Teenage mothers need support to resume school

A team of researchers from the University of Ghana have called for a congenial school environment that allows teenage mothers to resume schooling after child birth.

They said although Ghana’s education policy allows female students who get pregnant to resume schooling after child birth, the conditions, including stigmatisation and unavailability of counselling and child care facilities, makes the policy unproductive.

The study, titled “Early labour market transitions of women in low-income African countries,” was undertaken by Dr Louis Boakye-Yiadom, Dr Nkechi S. Owoo, Dr Monica Lambon-Quayefio, Dr Enestina K. Dankyi, and Mr Kwame Adjei-Mantey, all of the University of Ghana.

Among its objectives, the study was to generate evidence that shows the importance of education in securing favourable incomes for women.

A study revealed that a minimum of secondary school completion is required in facilitating favourable labour market outcomes for women.

Among others, the study found that early pregnancy, childbirth and/ or marriage greatly influences females’ school-to-work transition, showing that teenage girls who get pregnant or get married while in school mostly drop out of school, and start work at an early age since they do not return to school after birth.

Although they start work at an early age, such women do not benefit from good incomes and often do not rise in their chosen trades because of their low educational background.

Dr Lambon-Quayefio, in a presentation at a seminar at the University of Ghana to discuss the findings of the study, said the policy that allows teenage mothers to continue their education should be promoted and implemented effectively to create a congenial schooling environment for teenage mothers, so as to prevent them from dropping out of school.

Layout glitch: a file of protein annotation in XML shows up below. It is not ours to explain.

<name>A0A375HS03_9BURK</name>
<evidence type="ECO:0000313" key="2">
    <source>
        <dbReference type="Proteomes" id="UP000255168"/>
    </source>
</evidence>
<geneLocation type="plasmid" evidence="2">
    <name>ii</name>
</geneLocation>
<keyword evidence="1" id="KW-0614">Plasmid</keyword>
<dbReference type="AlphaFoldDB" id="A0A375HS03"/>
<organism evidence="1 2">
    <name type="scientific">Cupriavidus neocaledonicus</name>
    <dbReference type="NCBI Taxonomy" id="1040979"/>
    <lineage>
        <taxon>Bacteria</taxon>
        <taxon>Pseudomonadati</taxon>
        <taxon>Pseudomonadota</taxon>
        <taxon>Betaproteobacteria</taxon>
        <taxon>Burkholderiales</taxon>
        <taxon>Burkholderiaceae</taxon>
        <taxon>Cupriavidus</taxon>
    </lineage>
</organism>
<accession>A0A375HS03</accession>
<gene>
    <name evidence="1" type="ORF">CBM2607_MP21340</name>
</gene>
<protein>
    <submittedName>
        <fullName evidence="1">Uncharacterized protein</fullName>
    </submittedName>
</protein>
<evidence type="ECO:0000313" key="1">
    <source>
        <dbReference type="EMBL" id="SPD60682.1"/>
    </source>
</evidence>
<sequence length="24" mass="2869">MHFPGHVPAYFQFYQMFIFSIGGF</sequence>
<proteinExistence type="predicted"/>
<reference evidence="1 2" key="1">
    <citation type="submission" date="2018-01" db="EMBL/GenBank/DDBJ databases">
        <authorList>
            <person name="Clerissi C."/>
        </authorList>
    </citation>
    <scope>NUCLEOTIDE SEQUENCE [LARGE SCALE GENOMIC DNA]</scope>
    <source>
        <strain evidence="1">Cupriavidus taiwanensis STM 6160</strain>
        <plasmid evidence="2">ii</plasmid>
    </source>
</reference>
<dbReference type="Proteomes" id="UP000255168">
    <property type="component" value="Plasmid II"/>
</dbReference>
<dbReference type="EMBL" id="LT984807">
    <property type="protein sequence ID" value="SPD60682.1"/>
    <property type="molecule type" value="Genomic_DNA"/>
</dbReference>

She said although efforts should be made to curtail teenage pregnancies and early marriages, the school environment should be made more receptive and supportive for teenage mothers who return to school.

That, she said could involve the provision of childcare facilities attached to the schools to enable the mothers to leave their babies there and concentrate on their academic work.

Dr Louis Boakye-Yiadom, the lead researcher, for his part, noted the findings indicated that early labour market experiences of teenagers tend to have adverse effect on their transition and future participation in the labour market.

Among recommendations, he said the research work suggests the need for schooling and completion to be encouraged through a vigorous campaign.

In addition, Dr Owoo also stressed the need for existing social intervention policies and programmes that aim at promoting girl-child education and preventing early marriages, should be enhanced for the benefit of teenage girls.

The three-year study, which was undertaken in five other African countries, was based on assumption that the way in which young women transit from school to work greatly affects the quality of their economic lives.

Researchers in Kenya, Burkina Faso, Ethiopia, Ghana, Tanzania, and Uganda, in collaboration with researchers from the United Kingdom, compared the experiences of young women and men with different socio-economic characteristics.

The research, supported under the Growth and Economic Opportunities for Women (GrOW) programme, a five-year multi-funder partnership of the United Kingdom’s Department for International Development, The William and Flora Hewlett Foundation and IDRC, aimed at generating new knowledge that sheds light on specific limitations on women’s economic empowerment from an early age.

By Times Reporter

 

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